By now, most people have heard of the "Fast and Furious" scandal, stemming from an operation conducted out of the Phoenix office of the Bureau of Alcohol, Tobacco, Firearms and Explosives (BATFE). During that sting, a number of guns were allowed to "walk" across the border to Mexico in order to allow BATFE to track an organization of "straw" gun buyers.
The operation became a scandal when some of the guns started turning up at Mexican crime scenes, and even were involved in the killing of a Border Patrol agent in southern Arizona.
The operation has come in for criticisms from many quarters and is the subject of Congressional investigations.
While some of the criticisms are certainly justified, the loudest critics seem to have selective memories.
Just a few years ago, during the previous presidential administration, another very similar BATFE effort called Operation Wide Receiver did much the same thing - allowed weapons to cross the border with Mexico, ostensibly to use the weapons to track criminal organizations there.
It failed, not as spectacularly as Fast and Furious, but it still failed miserably.
At the time in 2006, it pretty much escaped notice. Certainly, many of the critics of Fast and Furious now ignored Wide Receiver then.
The NRA is a good example of this.
They started criticizing BATFE and the Department of Justice over this in February, following up in February again, February (yet again!), March, March (again), April, May, June, June (again), June (yet again!), July, July (again), July (yet again!), July (one more time for good measure), August, and September.
That list is just the NRA's press releases that directly reference the operation. It doesn't include the anti-Mexico/Central America propaganda spouted by the NRA's communications shop. They spent the spring trying to deflect attention from the inconvenient fact that most of the crime guns in Mexico come from the United States.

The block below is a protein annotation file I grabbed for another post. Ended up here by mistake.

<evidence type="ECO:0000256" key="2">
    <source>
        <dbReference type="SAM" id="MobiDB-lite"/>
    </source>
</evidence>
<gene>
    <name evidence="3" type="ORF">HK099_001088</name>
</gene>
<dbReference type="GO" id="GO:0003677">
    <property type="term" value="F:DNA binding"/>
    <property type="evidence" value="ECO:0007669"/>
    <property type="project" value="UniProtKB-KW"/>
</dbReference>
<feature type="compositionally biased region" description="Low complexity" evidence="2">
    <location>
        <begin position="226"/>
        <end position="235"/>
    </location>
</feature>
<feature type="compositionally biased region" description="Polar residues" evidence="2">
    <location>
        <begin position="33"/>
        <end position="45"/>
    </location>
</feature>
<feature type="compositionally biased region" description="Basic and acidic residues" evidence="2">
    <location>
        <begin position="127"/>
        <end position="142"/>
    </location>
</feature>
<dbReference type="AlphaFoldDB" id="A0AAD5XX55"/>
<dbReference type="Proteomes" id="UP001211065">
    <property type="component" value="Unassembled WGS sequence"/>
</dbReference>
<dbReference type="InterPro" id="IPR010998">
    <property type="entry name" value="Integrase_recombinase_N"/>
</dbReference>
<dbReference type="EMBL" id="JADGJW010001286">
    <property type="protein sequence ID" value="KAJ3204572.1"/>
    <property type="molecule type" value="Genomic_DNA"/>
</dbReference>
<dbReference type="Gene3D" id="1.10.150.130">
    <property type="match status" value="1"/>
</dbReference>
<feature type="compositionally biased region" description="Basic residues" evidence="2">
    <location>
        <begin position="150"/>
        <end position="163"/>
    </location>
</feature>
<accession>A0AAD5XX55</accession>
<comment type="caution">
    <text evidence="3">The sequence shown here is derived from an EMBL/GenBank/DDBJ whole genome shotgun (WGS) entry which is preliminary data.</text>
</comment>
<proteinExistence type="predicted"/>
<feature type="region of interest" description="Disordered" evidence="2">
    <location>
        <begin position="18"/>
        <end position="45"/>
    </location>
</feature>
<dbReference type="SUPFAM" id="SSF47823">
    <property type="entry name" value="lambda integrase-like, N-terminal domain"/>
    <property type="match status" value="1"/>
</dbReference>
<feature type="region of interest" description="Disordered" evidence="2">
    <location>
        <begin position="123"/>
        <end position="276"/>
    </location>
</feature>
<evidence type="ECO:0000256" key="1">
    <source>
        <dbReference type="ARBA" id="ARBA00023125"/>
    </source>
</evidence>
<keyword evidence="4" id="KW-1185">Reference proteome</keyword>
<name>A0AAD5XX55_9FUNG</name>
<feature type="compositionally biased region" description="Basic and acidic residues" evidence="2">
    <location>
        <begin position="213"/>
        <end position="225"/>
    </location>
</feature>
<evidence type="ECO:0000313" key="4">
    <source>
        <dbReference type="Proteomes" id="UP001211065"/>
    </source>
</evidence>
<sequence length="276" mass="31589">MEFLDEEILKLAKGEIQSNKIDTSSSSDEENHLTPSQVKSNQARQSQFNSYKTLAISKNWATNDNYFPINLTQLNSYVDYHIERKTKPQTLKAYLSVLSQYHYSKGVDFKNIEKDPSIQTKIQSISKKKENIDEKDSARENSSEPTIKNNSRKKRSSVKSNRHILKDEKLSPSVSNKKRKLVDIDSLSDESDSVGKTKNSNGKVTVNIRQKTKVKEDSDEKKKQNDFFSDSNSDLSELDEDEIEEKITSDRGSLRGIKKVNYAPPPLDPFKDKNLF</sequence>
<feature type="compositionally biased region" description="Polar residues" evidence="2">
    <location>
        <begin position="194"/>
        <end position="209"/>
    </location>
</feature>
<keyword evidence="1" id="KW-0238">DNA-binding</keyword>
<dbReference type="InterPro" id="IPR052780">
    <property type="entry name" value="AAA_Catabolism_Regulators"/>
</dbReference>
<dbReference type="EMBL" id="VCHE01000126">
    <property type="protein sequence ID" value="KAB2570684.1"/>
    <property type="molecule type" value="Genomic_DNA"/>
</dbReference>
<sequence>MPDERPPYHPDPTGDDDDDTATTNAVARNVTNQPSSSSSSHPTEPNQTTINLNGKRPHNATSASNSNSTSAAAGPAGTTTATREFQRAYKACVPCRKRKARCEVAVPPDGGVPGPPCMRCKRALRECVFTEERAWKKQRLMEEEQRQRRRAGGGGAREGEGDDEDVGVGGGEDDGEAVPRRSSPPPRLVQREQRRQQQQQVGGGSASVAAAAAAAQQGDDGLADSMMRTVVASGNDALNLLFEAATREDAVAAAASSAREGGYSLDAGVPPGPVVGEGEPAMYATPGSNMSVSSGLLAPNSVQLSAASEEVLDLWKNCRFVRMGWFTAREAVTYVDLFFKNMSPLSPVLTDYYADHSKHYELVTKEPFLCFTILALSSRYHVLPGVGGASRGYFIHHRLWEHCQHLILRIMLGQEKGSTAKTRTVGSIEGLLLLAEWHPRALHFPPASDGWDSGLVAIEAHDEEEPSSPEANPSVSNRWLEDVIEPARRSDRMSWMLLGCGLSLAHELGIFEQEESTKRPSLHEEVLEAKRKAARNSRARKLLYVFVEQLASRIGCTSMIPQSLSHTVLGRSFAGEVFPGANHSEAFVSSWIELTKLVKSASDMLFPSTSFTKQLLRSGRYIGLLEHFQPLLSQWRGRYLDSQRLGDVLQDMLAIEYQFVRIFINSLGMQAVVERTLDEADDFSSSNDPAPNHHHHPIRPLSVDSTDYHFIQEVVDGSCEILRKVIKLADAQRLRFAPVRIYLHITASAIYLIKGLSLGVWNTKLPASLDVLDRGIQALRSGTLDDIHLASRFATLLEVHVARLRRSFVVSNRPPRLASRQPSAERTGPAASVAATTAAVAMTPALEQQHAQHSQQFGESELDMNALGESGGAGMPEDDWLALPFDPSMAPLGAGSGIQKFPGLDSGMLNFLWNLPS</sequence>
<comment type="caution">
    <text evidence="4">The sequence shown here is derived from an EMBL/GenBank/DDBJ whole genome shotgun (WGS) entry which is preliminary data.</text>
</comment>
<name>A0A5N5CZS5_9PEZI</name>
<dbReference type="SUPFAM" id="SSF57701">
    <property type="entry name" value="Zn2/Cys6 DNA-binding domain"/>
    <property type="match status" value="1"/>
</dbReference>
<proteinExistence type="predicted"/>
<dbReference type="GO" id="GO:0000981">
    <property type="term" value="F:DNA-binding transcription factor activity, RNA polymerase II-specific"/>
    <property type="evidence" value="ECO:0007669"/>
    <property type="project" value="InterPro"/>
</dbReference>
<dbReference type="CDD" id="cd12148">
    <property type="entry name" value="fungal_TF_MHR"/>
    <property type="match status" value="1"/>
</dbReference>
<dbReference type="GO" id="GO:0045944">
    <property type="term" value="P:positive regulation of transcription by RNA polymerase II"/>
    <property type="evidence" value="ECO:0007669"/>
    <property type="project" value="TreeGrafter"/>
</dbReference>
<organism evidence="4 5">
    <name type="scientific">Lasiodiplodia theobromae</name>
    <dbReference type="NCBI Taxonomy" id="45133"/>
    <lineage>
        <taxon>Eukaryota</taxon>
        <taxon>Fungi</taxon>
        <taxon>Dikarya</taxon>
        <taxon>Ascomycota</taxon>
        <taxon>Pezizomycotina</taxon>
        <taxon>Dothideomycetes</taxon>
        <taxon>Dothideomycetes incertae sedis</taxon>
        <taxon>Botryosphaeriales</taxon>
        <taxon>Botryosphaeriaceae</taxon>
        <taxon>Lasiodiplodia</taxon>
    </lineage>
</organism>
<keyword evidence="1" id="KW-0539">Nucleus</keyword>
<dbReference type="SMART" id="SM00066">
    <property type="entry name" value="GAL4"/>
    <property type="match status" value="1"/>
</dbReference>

In addition to the press releases, Wayne LaPierre, the NRA's executive vice president and the primary voice and face of the NRA has been ranting into any microphone that somebody puts in front of him ("Biggest cover up since Watergate" is my personal favorite).
By comparison, the NRA's press releases on Operation Wide Receiver -
Now, I'm not accusing the NRA of engaging in anything illegal here. However, if they ever want to regain some credibility in civil society, they need to become more than a partisan press release generator/marketing agency for gun manufacturers and retailers.
Jay Bookman of the Atlanta Journal Constitution has a more in-depth column on Fast and Furious here.
This post is written as part of the Media Matters Gun Facts fellowship. The purpose of the fellowship is to further Media Matters' mission to comprehensively monitor, analyze, and correct conservative misinformation in the U.S. media. Some of the worst misinformation occurs around the issue of guns, gun violence, and extremism, the fellowship program is designed to fight this misinformation with facts.